ARTISTS FROM LAWNSIDE'S DREAMLAND ERA|
Early Hitmakers Who Blazed the Path to Modern Music
By Sandy Levins ... | ...December, 2007
LAWNSIDE, N.J. -- When names like Ella Fitzgerald, Count Basie, Duke Ellington and Nat King Cole are mentioned, most people have at least a nodding acquaintance with their work and contributions to our culture's music.
But what about names like Louis Jordan; Harry "Fats" Crafton; Jimmy Preston and his Prestonians; Tiny Bradshaw; Steve Gibson and the Red Caps; Damita Jo and Dinah Washington? Although not as well known as the former group of musicians, these artists, just like their more famous counterparts, were also associated with the Dreamland Cafe in Lawnside. So just who were they, and why are they important?
|Louis Jordan is hailed by many music historians as both the "Father of Rhythm & Blues" and the "Grandfather of Rock & Roll." His work laid down much of the structure on which Rock was later built.
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Saxophonist/vocalist Louis Jordan is considered the #1 R&B artist of the 1940s -- some say of all time. At the height of his career, Jordan scored 18 #1 hit records. In the tradition of Louis Armstrong and Fats Waller, he was a brilliant showman who, as music critic Leonard Feather wrote in The Jazz Years, delivered first-rate entertainment "without any loss of musical integrity." Jordan's jazz-based boogie shuffle rhythms paved the way for rhythm and blues, modern electric blues, and rockabilly music. Whether at house parties, fish frys or corner grills, Jordan's music appealed to millions of black and white listeners. Able to "straddle the fence" between these two audiences, he emerged as one of the first successful crossover artists of American popular music. Born in Arkansas in 1908, he learned his showmanship as a child touring black minstrel shows. Recording for the first time in 1929 with a group called The Jungle Band, he eventually formed his own group, The Tympany Five, which he led from 1938 to the end of his life. The band dressed in bright colors and delighted audiences with their flamboyance, well-rehearsed theatrics and a style some consider the forerunner of rap. Jordan also appeared in several films -- "Follow the Boys," "Meet Miss Bobby Sox" and "Swing Parade of 1946." Louis Jordan died at age 66 in 1975 of a heart attack. Twelve years later, in 1987, he was inducted into the Rock & Roll Hall of Fame in the Early Influence category. His best remembered works:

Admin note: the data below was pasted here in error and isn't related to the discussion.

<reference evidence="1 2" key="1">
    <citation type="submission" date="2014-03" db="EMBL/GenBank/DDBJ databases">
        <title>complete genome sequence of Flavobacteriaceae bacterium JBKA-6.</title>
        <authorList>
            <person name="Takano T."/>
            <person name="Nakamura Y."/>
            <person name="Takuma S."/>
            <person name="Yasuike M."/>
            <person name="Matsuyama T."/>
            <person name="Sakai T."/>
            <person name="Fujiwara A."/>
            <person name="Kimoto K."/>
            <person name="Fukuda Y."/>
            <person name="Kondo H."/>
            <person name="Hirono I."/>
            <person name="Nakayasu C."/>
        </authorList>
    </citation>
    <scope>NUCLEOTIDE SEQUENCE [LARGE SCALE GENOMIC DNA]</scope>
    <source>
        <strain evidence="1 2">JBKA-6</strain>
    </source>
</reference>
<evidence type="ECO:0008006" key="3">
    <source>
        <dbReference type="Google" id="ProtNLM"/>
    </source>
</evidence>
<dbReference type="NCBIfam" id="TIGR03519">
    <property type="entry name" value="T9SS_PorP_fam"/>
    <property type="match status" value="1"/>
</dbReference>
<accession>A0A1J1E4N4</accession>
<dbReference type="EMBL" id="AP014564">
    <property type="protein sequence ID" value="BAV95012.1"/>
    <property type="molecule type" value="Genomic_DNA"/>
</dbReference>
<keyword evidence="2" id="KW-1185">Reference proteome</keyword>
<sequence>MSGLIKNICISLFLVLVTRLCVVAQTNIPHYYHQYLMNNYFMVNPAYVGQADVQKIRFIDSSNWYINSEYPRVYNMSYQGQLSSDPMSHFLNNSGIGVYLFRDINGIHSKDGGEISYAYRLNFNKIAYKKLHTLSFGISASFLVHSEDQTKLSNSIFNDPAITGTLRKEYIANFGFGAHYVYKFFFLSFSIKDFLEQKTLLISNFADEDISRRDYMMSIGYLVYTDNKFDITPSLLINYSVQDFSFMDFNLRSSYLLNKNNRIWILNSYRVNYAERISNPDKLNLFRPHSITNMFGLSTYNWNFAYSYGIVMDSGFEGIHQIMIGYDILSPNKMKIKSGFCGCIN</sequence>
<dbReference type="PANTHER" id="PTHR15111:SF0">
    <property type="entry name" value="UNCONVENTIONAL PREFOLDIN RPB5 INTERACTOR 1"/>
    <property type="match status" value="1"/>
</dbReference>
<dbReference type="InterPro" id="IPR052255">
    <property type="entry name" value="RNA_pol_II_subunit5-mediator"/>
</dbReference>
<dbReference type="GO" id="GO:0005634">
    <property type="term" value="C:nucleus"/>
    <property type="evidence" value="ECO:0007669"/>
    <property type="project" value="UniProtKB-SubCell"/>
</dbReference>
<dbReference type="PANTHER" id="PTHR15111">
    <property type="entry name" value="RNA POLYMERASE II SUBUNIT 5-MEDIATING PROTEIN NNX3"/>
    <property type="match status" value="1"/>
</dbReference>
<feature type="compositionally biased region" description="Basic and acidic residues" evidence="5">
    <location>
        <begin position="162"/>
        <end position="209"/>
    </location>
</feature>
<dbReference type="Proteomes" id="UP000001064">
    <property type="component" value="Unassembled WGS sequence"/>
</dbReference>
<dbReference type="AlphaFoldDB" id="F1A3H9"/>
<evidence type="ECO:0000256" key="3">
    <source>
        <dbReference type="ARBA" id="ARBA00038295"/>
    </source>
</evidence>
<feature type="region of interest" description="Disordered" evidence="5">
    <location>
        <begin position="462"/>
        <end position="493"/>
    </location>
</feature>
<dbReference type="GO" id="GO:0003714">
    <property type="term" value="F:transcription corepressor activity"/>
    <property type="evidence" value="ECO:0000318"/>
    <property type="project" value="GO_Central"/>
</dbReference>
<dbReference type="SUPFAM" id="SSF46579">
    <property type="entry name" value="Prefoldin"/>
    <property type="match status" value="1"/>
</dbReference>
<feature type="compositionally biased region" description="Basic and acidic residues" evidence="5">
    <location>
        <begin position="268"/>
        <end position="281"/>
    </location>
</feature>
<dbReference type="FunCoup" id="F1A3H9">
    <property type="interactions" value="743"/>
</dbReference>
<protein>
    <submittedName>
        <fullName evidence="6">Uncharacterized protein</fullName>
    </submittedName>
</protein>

|1945||Yip Yip De Hootie with Bing Crosby|
|My Baby Said Yes with Bing Crosby|
|1946||Stone Cold Dead in the Market (He Had It Coming) with Ella Fitzgerald|
|Patootie Pie with Ella Fitzgerald|
|Choo Choo Ch'Boogie (later covered by Bill Haley)|
|1947||Ain't Nobody Here But Us Chickens|
|Boogie Woogie Blue Plate|
|1948||Run Joe with The Calypso Boys|
|1949||Baby, It's Cold Outside with Ella Fitzgerald|
|Saturday Night Fish Fry|
|1950||I'll Never Be Free with Ella Fitzgerald|
Harry "Fats" Crafton
Though largely neglected, Harry "Fats" Crafton is considered one of the better postwar guitarists to carve a small but special niche for himself in the Philadelphia music scene soon after World War II. He recorded with Gotham Records in 1949, then led his own group, known first as the Jivetones and later as the Craft Tones. In 1950 Crafton recorded "Guitar Boogie" -- an instrumental considered five years ahead of its time as one of the earliest pieces of rock and roll. He last recorded with RCA-Victor artist Melvin Smith in the late 1950s and early 1960s.
|In guitarist Harry Crafton hits such as "Guitar Boogie," it's easy to hear the about-to-be-born genre of Rock & Roll.
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Jimmy Preston is another of the forefathers of today's rock and roll. Born in Chester, Penn., he was a vocalist, sax player and bandleader whose first big hit was called "Hucklebuck Daddy" (climbing to #4 on the R&B charts) in 1949. His lasting claim to fame came later that year when he recorded a jump tune called "Rock the Joint" for Gotham Records in Philadelphia. Three years later, a fledgling musician named Bill Haley, who also hailed from Chester, re-recorded a new version of Jimmy Preston's "Rock the Joint" with a guitar solo that would be repeated note for note in a little something called "Rock Around the Clock." Although Jimmy Preston & His Prestonians were dance club favorites in Philadelphia clubs in the late '40s and a weekend standby at Dreamland into the early '50s, Preston abandoned the music industry for the ministry in 1952, leaving behind a recording that marked a turning point in the history of rock and roll.